How to ensure that Q&A has an added value

In order to create a visual, Power BI matches the words you type to the measures and objects available in the datamodel. As soon as Power BI recognizes one of the words, it will yellow-underline the word. Still, it can be hard for the Q&A engine to recognize your columns and measures. There are a few things you can do to make this work

  • Make sure you give every column and measure a reasonable name. Very useful for both working with Q&A and end-user self service report building.
  • Nobody is the same, so every user might have a different frame of reference. In order to make this feature work for your users, you can add synonyms to every measure and column name in your Power BI dataset.In the modelling view in Power BI desktop, you can select and object and add multiple synonyms, comma separated.
  • Every data analysis has its own specialties. Besides adding synonyms to objects in your datamodel, you have the ability to add phrasing to your model. This option is available in the Modelling section in the top ribbon of Power BI Desktop. With the option to change the linguistic schema, you can add really specific questions.
    Find more about details on why the linguistic schema can be useful here.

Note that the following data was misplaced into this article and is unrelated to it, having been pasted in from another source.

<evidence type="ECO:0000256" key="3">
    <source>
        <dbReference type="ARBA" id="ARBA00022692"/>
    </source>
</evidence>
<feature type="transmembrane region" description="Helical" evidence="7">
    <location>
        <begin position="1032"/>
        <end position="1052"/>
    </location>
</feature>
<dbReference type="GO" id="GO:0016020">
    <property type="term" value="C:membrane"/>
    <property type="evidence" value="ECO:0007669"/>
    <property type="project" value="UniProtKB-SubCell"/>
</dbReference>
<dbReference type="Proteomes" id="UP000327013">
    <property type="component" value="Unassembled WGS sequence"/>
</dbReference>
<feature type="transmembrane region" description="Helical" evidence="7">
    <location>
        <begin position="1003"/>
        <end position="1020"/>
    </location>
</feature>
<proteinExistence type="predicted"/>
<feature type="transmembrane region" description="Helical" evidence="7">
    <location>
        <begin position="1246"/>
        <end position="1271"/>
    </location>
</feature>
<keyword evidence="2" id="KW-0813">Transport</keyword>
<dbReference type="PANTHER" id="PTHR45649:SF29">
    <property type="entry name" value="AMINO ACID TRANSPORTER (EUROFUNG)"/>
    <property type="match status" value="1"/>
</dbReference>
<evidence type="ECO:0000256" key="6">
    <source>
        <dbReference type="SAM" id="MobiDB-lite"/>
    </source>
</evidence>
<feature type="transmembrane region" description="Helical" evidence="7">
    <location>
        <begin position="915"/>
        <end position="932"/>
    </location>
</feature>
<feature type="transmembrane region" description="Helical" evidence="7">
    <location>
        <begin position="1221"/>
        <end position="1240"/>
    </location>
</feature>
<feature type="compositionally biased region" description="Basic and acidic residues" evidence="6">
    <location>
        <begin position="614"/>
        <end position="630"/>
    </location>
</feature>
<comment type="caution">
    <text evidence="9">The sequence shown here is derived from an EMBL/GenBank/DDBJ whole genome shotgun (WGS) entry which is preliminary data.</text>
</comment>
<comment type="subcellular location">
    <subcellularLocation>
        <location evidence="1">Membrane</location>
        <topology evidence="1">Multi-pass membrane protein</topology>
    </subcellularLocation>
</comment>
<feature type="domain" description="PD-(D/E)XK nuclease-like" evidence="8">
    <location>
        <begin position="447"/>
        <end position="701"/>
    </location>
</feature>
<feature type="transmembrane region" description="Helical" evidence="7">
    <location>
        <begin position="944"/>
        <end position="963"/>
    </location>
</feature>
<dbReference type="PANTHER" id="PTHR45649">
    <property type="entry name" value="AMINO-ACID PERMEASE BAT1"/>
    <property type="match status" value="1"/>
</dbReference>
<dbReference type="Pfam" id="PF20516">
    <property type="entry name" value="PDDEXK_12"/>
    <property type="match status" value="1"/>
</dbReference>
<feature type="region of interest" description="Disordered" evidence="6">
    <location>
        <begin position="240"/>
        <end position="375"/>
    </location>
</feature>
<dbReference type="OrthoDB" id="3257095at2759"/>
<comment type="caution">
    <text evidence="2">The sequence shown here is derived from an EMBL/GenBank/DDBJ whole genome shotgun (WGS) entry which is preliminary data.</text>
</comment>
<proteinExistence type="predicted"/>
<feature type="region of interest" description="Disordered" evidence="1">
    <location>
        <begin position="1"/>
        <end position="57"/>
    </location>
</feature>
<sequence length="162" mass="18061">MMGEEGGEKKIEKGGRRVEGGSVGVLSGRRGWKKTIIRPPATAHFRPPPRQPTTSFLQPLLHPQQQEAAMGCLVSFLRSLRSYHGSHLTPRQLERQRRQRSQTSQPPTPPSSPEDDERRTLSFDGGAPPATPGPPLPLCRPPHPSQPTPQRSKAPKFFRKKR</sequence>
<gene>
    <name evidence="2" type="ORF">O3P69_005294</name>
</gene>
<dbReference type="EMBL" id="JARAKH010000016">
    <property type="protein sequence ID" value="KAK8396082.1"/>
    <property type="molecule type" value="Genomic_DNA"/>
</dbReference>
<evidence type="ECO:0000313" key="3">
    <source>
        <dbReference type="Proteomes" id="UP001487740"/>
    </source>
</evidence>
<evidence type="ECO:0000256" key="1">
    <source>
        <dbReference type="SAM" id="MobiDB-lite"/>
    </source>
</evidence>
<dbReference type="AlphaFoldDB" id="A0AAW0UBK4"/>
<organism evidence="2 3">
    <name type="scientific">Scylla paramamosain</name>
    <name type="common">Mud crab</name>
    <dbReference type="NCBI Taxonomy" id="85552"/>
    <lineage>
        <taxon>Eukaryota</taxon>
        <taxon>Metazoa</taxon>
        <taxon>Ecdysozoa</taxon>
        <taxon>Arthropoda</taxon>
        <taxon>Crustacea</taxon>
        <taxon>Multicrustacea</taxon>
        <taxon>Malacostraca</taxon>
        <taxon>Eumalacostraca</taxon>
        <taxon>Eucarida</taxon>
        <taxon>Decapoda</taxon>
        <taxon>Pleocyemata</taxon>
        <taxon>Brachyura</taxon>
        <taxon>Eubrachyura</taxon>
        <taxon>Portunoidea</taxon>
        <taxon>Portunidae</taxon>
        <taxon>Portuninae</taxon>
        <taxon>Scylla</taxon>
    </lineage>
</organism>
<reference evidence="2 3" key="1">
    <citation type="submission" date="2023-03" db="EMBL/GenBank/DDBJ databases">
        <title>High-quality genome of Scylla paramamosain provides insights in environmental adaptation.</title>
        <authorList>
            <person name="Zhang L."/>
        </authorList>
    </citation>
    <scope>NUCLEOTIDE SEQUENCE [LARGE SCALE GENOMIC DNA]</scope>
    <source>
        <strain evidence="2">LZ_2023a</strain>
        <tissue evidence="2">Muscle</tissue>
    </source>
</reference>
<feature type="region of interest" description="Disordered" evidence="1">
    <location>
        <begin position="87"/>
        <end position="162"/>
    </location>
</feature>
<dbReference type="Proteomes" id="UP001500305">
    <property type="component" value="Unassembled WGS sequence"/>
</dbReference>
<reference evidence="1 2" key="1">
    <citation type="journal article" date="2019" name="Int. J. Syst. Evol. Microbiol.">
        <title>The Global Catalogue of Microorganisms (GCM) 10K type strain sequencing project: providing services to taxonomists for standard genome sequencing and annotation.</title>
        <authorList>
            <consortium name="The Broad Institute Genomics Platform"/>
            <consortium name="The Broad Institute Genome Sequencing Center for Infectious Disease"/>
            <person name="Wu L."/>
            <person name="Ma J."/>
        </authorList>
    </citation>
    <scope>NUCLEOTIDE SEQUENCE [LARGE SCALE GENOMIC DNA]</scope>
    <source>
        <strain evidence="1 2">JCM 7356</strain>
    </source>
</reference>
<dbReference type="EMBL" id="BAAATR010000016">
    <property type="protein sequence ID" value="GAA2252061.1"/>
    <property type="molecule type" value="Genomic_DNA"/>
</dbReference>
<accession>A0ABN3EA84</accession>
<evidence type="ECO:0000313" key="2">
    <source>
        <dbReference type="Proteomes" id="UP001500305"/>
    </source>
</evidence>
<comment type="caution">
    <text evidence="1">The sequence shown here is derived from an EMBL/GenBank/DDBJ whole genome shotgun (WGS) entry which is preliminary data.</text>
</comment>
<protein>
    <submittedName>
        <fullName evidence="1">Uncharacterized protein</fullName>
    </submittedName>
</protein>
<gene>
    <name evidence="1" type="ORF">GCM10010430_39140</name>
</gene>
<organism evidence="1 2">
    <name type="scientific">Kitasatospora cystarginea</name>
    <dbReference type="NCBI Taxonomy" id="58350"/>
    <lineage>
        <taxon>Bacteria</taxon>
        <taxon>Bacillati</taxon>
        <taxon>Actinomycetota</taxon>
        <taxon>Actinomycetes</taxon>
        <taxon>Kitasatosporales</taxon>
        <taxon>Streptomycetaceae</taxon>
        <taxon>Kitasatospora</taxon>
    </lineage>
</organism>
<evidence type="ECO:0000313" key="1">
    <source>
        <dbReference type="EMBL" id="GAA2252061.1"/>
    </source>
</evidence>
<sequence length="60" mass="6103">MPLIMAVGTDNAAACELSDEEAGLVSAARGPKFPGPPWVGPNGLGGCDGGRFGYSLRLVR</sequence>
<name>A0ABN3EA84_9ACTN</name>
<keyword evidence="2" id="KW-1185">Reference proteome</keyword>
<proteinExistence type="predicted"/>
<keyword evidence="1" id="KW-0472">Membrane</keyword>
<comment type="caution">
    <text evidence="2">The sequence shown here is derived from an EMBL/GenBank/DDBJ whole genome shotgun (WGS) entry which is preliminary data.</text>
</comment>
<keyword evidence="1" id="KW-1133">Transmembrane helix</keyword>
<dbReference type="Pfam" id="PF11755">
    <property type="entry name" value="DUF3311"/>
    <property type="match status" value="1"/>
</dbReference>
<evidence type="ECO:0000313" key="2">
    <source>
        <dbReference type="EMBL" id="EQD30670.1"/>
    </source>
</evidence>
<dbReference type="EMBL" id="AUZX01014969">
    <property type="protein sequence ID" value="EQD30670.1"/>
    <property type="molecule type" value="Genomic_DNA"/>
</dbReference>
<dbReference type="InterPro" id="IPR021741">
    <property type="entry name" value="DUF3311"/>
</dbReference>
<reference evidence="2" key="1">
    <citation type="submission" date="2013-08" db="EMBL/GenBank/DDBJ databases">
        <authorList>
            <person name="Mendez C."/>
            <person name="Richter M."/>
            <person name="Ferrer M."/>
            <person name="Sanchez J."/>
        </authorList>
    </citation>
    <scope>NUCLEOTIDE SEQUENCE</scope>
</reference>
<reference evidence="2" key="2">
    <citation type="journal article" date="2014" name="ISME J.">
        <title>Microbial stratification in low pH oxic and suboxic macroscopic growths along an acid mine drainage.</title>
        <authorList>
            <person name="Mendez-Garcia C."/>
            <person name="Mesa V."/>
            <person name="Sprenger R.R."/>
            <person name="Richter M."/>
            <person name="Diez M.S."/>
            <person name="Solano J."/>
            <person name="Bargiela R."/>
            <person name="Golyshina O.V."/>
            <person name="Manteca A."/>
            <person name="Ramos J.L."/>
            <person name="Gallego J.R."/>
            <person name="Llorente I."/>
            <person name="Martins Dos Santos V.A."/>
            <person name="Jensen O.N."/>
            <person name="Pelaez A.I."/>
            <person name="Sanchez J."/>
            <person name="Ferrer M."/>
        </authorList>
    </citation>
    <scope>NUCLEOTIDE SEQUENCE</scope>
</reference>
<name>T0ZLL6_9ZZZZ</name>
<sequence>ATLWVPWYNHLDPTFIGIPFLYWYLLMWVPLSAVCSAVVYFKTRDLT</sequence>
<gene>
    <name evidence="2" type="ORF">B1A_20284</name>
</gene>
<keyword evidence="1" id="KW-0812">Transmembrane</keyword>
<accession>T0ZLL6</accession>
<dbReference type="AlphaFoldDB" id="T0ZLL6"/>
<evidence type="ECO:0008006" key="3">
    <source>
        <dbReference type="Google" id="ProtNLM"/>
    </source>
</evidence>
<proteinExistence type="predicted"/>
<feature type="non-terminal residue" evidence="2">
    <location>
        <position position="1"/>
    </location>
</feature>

Wrapping up

With this blog, I hope I showed you that there are lots of options where and how you can use the Q&A feature within Power BI. During the last few meetups which I’ve attended, I asked lots of attendees if they are familiar with the Q&A features within Power BI. Most of them were but didn’t use it at all. Simply because it didn’t act like they expected, or Q&A didn’t understand the specific things they asked.

I hope this blog inspired you to start using the Q&A feature more and more. In my opinion, it does have an added value to give your end-users more flexibility. However, for a successful implementation it is key to be aware of the possibilities you have to make the Q&A feature work better. Your first quick win, start adding synonyms to all objects in your datamodel!

6 thoughts on “Storytelling with Power BI 7/7: Let them ask questions

  1. Pingback: Storytelling with Power BI – Curated SQL

  2. Hi this is kinda of off topic but I was wondering if blogs use WYSIWYG editors or if you have to manually code with HTML. I’m starting a blog soon but have no coding know-how so I wanted to get guidance from someone with experience. Any help would be greatly appreciated!|


  3. Aw, this was a really nice post. In thought I want to put in writing like this moreover ?taking time and precise effort to make an excellent article?but what can I say?I procrastinate alot and by no means seem to get something done.


  4. Pingback: Webinar recap & blog series: Storytelling & interactive reporting with Power BI – Data – Marc

  5. Pingback: Synonyms, the secret behind Power BI Q&A and Natural Language Query – Data – Marc